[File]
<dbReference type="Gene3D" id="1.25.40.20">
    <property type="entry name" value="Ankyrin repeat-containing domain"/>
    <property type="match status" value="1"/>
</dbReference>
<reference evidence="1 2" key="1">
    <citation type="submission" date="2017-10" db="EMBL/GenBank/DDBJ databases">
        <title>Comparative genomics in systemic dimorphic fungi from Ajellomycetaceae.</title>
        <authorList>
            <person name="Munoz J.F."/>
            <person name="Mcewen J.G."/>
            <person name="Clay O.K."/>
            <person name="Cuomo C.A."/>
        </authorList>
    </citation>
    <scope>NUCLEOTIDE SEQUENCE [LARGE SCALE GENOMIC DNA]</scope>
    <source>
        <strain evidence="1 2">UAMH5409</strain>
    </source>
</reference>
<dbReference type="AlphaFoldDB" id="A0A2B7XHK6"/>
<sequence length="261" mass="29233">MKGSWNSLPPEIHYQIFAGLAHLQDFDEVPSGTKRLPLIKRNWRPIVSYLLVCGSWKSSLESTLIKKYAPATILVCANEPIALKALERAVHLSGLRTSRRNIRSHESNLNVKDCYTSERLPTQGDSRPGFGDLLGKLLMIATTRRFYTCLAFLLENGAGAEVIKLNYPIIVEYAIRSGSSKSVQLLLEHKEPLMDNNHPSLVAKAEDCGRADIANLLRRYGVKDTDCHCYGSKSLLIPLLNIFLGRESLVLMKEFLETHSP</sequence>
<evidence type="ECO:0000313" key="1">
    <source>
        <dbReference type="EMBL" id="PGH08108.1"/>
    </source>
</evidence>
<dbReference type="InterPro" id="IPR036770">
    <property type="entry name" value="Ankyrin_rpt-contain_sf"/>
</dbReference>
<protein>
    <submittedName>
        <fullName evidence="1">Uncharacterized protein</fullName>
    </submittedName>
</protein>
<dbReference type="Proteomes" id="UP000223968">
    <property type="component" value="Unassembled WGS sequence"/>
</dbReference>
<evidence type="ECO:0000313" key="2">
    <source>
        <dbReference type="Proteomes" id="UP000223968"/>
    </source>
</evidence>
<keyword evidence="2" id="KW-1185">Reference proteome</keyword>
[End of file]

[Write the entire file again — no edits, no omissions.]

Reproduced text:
<dbReference type="Gene3D" id="1.25.40.20">
    <property type="entry name" value="Ankyrin repeat-containing domain"/>
    <property type="match status" value="1"/>
</dbReference>
<reference evidence="1 2" key="1">
    <citation type="submission" date="2017-10" db="EMBL/GenBank/DDBJ databases">
        <title>Comparative genomics in systemic dimorphic fungi from Ajellomycetaceae.</title>
        <authorList>
            <person name="Munoz J.F."/>
            <person name="Mcewen J.G."/>
            <person name="Clay O.K."/>
            <person name="Cuomo C.A."/>
        </authorList>
    </citation>
    <scope>NUCLEOTIDE SEQUENCE [LARGE SCALE GENOMIC DNA]</scope>
    <source>
        <strain evidence="1 2">UAMH5409</strain>
    </source>
</reference>
<dbReference type="AlphaFoldDB" id="A0A2B7XHK6"/>
<sequence length="261" mass="29233">MKGSWNSLPPEIHYQIFAGLAHLQDFDEVPSGTKRLPLIKRNWRPIVSYLLVCGSWKSSLESTLIKKYAPATILVCANEPIALKALERAVHLSGLRTSRRNIRSHESNLNVKDCYTSERLPTQGDSRPGFGDLLGKLLMIATTRRFYTCLAFLLENGAGAEVIKLNYPIIVEYAIRSGSSKSVQLLLEHKEPLMDNNHPSLVAKAEDCGRADIANLLRRYGVKDTDCHCYGSKSLLIPLLNIFLGRESLVLMKEFLETHSP</sequence>
<evidence type="ECO:0000313" key="1">
    <source>
        <dbReference type="EMBL" id="PGH08108.1"/>
    </source>
</evidence>
<dbReference type="InterPro" id="IPR036770">
    <property type="entry name" value="Ankyrin_rpt-contain_sf"/>
</dbReference>
<protein>
    <submittedName>
        <fullName evidence="1">Uncharacterized protein</fullName>
    </submittedName>
</protein>
<dbReference type="Proteomes" id="UP000223968">
    <property type="component" value="Unassembled WGS sequence"/>
</dbReference>
<evidence type="ECO:0000313" key="2">
    <source>
        <dbReference type="Proteomes" id="UP000223968"/>
    </source>
</evidence>
<keyword evidence="2" id="KW-1185">Reference proteome</keyword>